You don’t have to struggle with cooling your upstairs bedrooms. We have the solution for you. Give us a call!

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Tips to Prepare Your HVAC System for Summer

Preparing your air conditioning unit for the requirements of summer air conditioning is not a difficult task, but it’s crucial for ensuring the system runs efficiently through the heat of the summer. HVAC systems consume up to 30% more energy if not maintained which can send your utility bills through the roof in the heavy-use season.

Here are the main things you should do to prepare your unit for summer air conditioning:

Filter Maintenance
Clogged filters lead to decreased cooling and higher electricity bills, as the unit works harder to keep your house cool. The particles stuck in dirty filters affect indoor air quality, since they get pushed out with cooled air. They can also cause damage within the system. Change the air filters regularly; at least once a month in summer when they see heavy use.

Check for Air Flow Leaks
Gaps or obstructions in duct work can reduce air flow in the HVAC unit, so check the ducts and connectors for loose spots or damage. Check the blower components, since the system’s efficiency can drop by 15% if they aren’t properly adjusted.

If you have a fireplace, close the damper to prevent cool air from escaping through it, making the HVAC run longer to compensate. Check walls, doors and windows for cracks and leaks that will let warm drafts in and cool air out. Seal up any that you find.

Compressor and Coil Maintenance
If there’s any dirt, debris and plant matter like leaves and twigs around the outdoor unit, clear them away on a regular basis. Keep the area around the evaporator and air conditioning coils clean, since accumulated debris can get into the system and damage it. Clean the coils and condenser regularly, even if they are indoors. Dirty air conditioning coils can impact efficiency and raise energy costs. If the outdoor unit isn’t kept clean, the extra load on the system can cause overheating and reduce its lifespan.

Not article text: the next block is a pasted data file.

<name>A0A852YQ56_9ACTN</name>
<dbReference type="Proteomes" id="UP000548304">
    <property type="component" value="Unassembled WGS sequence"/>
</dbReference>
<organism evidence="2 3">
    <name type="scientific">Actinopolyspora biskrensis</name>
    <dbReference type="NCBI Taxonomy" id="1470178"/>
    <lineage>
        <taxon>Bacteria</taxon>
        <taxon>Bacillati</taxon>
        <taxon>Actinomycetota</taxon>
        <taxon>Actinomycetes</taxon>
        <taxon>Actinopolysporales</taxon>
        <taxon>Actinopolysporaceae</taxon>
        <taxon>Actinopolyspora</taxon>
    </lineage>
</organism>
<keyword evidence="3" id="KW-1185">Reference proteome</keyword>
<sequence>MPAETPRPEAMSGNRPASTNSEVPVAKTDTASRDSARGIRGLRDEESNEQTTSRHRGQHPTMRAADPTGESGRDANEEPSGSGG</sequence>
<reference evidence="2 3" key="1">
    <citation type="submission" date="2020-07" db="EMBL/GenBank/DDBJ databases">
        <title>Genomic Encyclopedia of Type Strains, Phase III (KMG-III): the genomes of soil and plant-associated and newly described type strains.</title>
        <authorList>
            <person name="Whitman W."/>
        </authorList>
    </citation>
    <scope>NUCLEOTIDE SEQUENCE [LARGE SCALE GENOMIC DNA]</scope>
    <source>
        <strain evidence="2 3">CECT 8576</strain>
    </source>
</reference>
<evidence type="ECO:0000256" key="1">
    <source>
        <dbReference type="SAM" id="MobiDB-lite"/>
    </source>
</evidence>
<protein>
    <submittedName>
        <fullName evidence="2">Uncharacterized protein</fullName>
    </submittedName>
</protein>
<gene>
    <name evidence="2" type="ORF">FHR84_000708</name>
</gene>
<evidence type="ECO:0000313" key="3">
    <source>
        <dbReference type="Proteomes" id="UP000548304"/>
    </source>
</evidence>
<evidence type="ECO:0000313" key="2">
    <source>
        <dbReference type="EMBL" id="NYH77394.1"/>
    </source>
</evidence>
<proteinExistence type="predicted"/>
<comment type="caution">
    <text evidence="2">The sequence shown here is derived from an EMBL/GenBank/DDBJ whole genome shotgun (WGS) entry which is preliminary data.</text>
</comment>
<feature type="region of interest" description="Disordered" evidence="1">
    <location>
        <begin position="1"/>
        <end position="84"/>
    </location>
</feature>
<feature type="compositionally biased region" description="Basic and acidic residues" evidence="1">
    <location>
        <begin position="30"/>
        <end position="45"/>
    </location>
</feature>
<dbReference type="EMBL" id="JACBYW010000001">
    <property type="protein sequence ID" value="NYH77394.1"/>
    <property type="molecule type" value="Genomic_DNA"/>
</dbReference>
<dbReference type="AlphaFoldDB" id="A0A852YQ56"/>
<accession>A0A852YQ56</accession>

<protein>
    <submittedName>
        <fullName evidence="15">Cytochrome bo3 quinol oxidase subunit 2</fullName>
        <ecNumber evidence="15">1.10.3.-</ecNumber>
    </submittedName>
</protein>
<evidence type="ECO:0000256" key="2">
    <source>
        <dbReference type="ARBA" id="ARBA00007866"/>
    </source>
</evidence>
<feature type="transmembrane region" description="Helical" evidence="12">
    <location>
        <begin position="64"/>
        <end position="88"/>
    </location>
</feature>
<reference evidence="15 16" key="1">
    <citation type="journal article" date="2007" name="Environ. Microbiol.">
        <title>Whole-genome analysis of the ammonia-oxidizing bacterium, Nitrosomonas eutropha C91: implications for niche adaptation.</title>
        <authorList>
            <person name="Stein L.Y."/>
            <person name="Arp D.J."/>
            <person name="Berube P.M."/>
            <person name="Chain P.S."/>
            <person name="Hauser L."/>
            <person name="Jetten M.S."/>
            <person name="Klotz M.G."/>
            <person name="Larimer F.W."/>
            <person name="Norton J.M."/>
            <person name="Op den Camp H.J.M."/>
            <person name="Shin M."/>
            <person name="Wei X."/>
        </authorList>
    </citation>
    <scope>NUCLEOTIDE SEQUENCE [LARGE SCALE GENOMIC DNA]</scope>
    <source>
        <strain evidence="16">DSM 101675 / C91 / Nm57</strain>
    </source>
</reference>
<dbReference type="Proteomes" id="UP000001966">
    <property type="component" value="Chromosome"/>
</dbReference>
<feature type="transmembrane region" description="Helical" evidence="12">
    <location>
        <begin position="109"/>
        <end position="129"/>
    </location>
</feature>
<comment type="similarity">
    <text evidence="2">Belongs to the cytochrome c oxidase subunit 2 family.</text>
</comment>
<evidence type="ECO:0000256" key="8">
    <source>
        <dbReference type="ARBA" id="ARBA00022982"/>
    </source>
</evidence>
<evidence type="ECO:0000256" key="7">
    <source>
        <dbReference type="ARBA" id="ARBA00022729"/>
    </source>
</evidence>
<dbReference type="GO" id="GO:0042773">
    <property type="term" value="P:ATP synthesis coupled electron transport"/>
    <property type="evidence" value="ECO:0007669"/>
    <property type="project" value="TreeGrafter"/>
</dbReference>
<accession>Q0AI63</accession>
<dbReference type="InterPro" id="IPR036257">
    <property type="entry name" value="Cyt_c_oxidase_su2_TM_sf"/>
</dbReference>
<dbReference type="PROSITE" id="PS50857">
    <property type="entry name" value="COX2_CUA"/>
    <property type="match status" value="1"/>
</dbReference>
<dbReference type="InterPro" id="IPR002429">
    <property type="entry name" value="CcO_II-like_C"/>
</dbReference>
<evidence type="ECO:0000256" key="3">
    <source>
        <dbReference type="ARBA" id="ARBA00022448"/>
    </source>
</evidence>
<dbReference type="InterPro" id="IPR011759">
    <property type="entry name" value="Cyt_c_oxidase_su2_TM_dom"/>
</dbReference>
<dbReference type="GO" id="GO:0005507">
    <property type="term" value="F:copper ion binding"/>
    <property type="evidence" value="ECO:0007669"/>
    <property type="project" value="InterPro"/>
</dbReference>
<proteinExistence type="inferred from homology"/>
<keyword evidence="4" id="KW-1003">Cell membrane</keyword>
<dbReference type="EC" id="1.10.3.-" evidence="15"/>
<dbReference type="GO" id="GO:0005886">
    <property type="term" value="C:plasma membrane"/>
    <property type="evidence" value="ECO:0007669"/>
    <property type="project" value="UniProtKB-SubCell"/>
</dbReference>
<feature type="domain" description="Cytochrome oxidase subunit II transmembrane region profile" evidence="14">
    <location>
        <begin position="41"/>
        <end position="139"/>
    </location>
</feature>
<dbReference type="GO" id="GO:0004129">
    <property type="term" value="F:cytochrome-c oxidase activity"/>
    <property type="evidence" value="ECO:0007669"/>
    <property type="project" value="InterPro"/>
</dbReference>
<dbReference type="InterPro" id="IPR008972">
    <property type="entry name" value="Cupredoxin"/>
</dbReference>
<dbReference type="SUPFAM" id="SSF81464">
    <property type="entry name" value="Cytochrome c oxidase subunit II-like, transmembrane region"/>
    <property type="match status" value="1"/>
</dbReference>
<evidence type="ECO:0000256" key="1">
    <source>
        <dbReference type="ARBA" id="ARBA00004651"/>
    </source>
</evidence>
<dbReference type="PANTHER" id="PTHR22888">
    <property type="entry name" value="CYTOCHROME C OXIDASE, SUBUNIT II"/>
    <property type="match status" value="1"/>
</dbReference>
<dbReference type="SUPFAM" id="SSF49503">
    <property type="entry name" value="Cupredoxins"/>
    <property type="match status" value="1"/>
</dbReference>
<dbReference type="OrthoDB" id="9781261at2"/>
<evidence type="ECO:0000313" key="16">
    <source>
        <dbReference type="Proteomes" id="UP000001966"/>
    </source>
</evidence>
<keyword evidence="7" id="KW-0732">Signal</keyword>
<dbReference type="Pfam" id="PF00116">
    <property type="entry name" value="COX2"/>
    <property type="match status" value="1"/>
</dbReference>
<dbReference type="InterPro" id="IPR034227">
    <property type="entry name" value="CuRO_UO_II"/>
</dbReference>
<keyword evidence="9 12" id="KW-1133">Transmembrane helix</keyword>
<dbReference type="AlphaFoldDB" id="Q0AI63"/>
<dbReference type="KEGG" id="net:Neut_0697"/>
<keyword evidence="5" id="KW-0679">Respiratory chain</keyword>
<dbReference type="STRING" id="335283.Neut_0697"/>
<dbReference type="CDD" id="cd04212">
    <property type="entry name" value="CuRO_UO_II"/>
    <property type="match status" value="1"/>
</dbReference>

Prepare Your Thermostat
Test the thermostat and furnace system controls to see if they are working properly, especially the starting cycle. Consider upgrading to a programmable thermostat that allows different temperature settings to be automated throughout the day. This allows you to get the best energy use for summer air conditioning.

Smart thermostats can turn on before you reach home from work, remaining off when no one is home, to prevent energy waste. Some thermostats can also be controlled from a Smartphone, so you can monitor and select your settings on the go.

HVAC Repair and Maintenance
Before Summer starts, it’s a good idea to call in a professional HVAC technician to check and service your system. Our certified technicians can tighten the electrical connections, check fuses and circuit breakers and replace any worn wiring.

We will check and recharge refrigerant levels, since excess or too little refrigerant can affect performance of your summer air conditioning. Our technicians can also lubricate moving components and check for damage in hoses and condensate drains. In case of damage or other issues, we can quickly conduct repairs to get your home’s system summer ready.

If you wait until the heat arrives to prepare your HVAC for summer use, you could end up suffering unnecessary discomfort. Technicians are usually overloaded at that time, so schedule a tune up soon before the rush begins!

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The Benefits of a QuikBox™ Media Cabinet Air Filtration System